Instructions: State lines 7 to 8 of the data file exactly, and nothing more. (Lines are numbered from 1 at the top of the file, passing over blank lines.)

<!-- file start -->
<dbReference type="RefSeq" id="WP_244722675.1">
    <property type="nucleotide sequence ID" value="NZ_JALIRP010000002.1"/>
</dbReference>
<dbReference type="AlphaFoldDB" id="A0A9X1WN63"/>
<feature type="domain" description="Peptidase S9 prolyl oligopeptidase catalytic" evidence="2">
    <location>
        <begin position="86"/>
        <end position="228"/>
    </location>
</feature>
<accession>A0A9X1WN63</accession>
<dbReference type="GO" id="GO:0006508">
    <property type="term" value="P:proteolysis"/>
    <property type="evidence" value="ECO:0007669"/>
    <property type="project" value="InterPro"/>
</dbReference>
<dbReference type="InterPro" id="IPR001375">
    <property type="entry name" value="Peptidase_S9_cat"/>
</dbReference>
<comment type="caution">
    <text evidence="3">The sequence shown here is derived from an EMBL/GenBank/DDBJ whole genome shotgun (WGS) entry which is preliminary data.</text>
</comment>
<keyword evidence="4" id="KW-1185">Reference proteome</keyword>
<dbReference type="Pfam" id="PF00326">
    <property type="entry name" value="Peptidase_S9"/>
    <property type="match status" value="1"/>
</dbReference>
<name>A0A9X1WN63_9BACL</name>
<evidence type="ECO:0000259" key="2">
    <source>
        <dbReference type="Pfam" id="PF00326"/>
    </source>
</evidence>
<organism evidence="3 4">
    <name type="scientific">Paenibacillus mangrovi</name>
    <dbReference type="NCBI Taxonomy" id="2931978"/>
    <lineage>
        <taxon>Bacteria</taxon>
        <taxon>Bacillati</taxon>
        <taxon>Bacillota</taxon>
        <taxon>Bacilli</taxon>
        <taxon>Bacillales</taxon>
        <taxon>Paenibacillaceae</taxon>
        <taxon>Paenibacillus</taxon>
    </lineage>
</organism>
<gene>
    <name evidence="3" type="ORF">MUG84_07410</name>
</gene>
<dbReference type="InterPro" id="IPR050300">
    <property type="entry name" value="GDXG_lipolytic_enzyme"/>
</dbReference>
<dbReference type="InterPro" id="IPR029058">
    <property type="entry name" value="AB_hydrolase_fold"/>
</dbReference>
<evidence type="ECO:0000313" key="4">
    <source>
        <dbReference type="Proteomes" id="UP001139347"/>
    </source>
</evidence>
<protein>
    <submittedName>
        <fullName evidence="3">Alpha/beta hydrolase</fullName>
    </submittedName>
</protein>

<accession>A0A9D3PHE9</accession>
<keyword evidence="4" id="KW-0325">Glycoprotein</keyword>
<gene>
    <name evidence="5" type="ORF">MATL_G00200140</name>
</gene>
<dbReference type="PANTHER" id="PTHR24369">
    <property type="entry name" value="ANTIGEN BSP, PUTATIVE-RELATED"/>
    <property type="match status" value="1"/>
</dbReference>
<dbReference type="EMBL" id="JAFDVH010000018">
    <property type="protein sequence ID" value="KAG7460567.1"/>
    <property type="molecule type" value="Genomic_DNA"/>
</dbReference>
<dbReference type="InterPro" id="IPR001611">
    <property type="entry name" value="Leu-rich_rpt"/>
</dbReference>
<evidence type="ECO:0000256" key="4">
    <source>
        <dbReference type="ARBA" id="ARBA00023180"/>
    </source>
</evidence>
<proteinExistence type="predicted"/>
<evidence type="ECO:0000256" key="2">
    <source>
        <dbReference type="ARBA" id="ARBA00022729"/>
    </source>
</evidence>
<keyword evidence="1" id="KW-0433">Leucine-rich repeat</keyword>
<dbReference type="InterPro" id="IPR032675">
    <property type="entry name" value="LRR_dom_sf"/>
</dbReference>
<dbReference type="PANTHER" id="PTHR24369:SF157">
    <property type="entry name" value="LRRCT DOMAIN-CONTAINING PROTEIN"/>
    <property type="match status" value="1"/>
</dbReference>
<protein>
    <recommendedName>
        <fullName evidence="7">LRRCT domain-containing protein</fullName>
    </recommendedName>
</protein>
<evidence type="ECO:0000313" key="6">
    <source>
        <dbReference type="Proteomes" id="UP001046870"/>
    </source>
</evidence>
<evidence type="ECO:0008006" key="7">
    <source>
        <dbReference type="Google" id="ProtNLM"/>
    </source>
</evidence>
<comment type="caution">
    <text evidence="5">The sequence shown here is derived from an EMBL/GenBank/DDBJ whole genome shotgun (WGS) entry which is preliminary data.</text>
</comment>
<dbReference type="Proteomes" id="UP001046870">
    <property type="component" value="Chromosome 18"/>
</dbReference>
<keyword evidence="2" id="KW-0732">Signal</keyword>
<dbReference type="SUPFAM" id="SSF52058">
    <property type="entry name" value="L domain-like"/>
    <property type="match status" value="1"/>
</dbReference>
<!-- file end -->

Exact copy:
        <begin position="86"/>
        <end position="228"/>